Which types of contemporary Russian firms are most likely to use violence or corruption to resolve business disputes, and which types are most likely to utilize the law? Jordan Gans-Morse presented findings from an original survey of Russian businesses analyzing the relationships between firm-level characteristics and firm strategies relating to property rights.
Gans-Morse focused primarily on the types of firms, their access to resources, and the methods they used to resolve disputes over property rights. He found that firms which provided services and products whose quality is difficult to observe as well as firms operating in smaller markets are more likely to employ violence or corruption and less likely to rely on formal legal institutions. Furthermore, firms with longstanding relationships with business are less likely to utilize illegal strategies. Contrary to classic studies, these firms are also more likely to litigate. Firms engaging in illicit activities logically find that legal institutions are not open to them, but firms with wealthy and well-connected clientele are more likely to utilize strategies based upon corruption.
The original study, which included 90 interviews involving 56 businesses, 22 lawyers, 12 private companies over the course of summer 2010 in Moscow, relied upon questions phrased specifically to provide space for these entrepreneurs to divulge information without fear of reprisal and without implication of shame. They offered the researchers vignettes illustrating the landscape of business in modern Russia. They found that while legal trickery, aggressive tactics and raid still influence the overall business climate, private force and violence has declined in popularity as a business strategy. Instead, businesses are relying upon lawyers outside of court, with 54% more willing to go to court to solve their disputes. Nevertheless, small local markets are still more likely to rely upon using corrupt force.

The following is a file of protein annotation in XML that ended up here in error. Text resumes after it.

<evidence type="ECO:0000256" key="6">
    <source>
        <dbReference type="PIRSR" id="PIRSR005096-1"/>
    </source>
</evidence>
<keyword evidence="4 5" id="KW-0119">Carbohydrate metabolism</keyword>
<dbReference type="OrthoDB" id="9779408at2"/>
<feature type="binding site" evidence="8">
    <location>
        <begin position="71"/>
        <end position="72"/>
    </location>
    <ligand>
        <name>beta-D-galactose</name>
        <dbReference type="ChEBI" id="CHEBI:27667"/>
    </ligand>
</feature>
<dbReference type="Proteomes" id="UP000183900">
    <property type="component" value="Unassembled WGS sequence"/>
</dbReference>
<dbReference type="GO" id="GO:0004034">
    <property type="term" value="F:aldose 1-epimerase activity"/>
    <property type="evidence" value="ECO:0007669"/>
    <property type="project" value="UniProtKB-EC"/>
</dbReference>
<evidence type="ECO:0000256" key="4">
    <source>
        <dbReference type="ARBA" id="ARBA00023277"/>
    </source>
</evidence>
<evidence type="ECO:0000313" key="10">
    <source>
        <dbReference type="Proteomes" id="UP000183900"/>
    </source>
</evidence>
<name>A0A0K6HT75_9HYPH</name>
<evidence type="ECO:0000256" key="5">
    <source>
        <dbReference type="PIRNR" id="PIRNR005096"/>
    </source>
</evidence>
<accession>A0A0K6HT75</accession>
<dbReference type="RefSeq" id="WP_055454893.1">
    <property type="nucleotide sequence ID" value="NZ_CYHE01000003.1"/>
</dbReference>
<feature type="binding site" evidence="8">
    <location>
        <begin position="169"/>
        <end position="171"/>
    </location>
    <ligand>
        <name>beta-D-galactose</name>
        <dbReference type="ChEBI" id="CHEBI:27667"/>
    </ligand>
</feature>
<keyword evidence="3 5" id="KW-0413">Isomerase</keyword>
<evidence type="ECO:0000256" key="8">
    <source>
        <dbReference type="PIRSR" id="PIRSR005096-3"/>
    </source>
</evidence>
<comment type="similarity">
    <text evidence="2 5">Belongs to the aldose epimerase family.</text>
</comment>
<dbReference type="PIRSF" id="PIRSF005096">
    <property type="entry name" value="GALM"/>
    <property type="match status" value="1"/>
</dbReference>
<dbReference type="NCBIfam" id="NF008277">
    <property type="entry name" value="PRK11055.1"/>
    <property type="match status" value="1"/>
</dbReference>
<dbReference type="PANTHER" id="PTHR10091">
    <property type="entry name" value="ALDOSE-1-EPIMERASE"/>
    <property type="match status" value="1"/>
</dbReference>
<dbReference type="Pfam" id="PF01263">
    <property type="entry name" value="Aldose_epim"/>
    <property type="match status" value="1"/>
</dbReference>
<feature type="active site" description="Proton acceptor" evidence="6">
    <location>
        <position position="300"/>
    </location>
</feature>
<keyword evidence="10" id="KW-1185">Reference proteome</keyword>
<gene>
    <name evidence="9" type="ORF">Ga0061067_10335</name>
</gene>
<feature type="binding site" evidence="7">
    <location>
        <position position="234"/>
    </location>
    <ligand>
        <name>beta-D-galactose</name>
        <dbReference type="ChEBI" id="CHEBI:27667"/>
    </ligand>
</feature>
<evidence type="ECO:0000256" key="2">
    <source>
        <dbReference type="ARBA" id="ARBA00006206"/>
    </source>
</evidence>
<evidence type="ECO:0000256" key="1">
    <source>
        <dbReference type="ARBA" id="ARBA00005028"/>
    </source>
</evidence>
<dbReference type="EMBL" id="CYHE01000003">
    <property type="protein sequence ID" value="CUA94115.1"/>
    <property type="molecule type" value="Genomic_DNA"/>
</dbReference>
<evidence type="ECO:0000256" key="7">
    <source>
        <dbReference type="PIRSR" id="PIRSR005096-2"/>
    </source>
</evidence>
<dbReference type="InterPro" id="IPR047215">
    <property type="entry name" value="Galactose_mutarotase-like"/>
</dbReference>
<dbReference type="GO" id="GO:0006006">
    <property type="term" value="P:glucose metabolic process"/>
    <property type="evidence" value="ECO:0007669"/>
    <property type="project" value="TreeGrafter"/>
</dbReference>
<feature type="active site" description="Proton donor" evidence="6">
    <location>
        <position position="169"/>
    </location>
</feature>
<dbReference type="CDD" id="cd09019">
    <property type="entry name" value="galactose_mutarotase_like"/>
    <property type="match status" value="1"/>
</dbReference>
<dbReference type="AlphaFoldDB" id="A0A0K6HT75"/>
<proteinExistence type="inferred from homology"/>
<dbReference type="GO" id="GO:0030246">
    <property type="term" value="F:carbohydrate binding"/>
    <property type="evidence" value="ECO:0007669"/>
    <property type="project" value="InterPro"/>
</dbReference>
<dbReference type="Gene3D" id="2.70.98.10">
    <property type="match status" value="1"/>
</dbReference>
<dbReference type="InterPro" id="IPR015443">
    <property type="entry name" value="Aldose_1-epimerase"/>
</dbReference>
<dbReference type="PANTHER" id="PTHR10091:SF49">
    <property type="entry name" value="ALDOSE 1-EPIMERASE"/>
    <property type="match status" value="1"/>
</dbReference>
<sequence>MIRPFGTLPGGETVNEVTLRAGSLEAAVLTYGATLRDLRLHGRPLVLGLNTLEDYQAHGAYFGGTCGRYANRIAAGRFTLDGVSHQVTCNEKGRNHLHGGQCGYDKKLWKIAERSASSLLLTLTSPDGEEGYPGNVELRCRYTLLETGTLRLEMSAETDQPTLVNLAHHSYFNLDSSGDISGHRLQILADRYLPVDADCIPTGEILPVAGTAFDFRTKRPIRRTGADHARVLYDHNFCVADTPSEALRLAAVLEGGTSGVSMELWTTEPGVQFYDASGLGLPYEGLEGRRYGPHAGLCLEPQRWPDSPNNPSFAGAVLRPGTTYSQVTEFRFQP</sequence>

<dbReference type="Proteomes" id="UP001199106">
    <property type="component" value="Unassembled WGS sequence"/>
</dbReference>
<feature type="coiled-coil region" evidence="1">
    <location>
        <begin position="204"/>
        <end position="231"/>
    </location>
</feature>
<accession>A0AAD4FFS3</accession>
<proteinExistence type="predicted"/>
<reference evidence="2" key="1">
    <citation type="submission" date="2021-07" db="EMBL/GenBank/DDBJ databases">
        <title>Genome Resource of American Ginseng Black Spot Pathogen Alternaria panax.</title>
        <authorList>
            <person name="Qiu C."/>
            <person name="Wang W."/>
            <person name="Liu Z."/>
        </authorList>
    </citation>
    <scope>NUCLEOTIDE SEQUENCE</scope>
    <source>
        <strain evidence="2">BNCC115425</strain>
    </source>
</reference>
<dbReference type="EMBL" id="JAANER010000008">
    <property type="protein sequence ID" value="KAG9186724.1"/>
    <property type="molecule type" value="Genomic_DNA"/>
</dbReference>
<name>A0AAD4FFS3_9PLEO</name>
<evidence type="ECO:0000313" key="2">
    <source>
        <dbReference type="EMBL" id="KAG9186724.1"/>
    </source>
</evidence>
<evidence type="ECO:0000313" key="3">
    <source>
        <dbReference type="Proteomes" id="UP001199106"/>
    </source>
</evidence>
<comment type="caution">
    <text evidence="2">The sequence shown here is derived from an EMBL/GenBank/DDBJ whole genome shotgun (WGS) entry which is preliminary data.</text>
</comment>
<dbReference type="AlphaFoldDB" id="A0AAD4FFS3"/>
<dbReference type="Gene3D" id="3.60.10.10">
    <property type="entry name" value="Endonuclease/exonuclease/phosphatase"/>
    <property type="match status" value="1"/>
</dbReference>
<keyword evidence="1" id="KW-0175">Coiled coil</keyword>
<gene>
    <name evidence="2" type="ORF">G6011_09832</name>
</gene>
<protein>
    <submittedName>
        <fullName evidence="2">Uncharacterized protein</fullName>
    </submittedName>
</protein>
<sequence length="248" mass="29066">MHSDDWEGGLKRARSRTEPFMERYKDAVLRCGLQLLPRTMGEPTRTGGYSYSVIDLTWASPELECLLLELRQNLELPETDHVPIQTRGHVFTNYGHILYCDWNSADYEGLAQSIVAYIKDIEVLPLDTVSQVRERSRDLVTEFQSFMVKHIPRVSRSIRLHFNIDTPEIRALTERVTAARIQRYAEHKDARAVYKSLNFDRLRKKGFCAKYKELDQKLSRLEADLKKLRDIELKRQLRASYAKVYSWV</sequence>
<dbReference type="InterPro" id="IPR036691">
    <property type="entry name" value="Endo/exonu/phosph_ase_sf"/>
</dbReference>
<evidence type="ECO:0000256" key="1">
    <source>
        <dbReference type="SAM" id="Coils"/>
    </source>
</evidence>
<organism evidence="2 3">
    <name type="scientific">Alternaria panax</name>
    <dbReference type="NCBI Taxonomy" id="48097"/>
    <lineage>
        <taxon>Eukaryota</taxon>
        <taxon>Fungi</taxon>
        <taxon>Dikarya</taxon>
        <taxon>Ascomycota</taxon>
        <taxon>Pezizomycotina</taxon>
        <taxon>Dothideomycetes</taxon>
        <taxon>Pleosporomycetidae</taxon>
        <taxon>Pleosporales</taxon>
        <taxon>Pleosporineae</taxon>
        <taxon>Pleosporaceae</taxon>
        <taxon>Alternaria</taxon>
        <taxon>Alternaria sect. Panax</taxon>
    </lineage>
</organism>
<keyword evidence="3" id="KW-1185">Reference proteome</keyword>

Firms with long-term relationships are paradoxically more likely to go to court. Is it a violation of business norms to sue? Contrary to the West, Gans-Morse noted that suing is cheap in Russia, although it is often considered shameful because it demonstrates poor business and negotiation skills. Often such cases are settled out of court. While the study revealed a decided uptick in legal cases, it also offered a glimpse of the struggles inherent in modern Russian business. Many small firms which, for many reasons, operate extra-legally are compelled to use corrupt or private forces, while access to wealthier clientele and state enterprises almost invariably increases reliance on informal networks.
Praising the intuitive strategies behind Gans-Morse’s study, UW Political Science graduate student Nora Webb Williams offered her take on the findings. According to Webb Williams, demand for property rights protections and increased tax compliance in Russia were encouraging findings because this is evidence of respect for and the legitimacy of civil institutions. She theorized that perhaps enterprises select strategies for property rights protection based upon initial effectiveness.
Webb Williams contended that a potential explanation for the increase in civic judicial proceedings may be explained by the connections that the lawyers maintain, which would be like “two strategies in one semi-legal networking.” The lawyers would know the crooked cops and the open judges, maintaining their own informal network. Webb Williams suggested that firms most likely benefit from a “strategy portfolio” where they play several strategies simultaneously in order to get the best outcome.
Read the abstract for Guns, Gavels, and Bribes: Firm Strategies for Securing Property Rights in Contemporary Russia.
Jordan Gans-Morse is an Assistant Professor at Northwestern University researching property rights, rule of law, authoritarian institutions, informal institutions, predatory states, corruption and clientelism.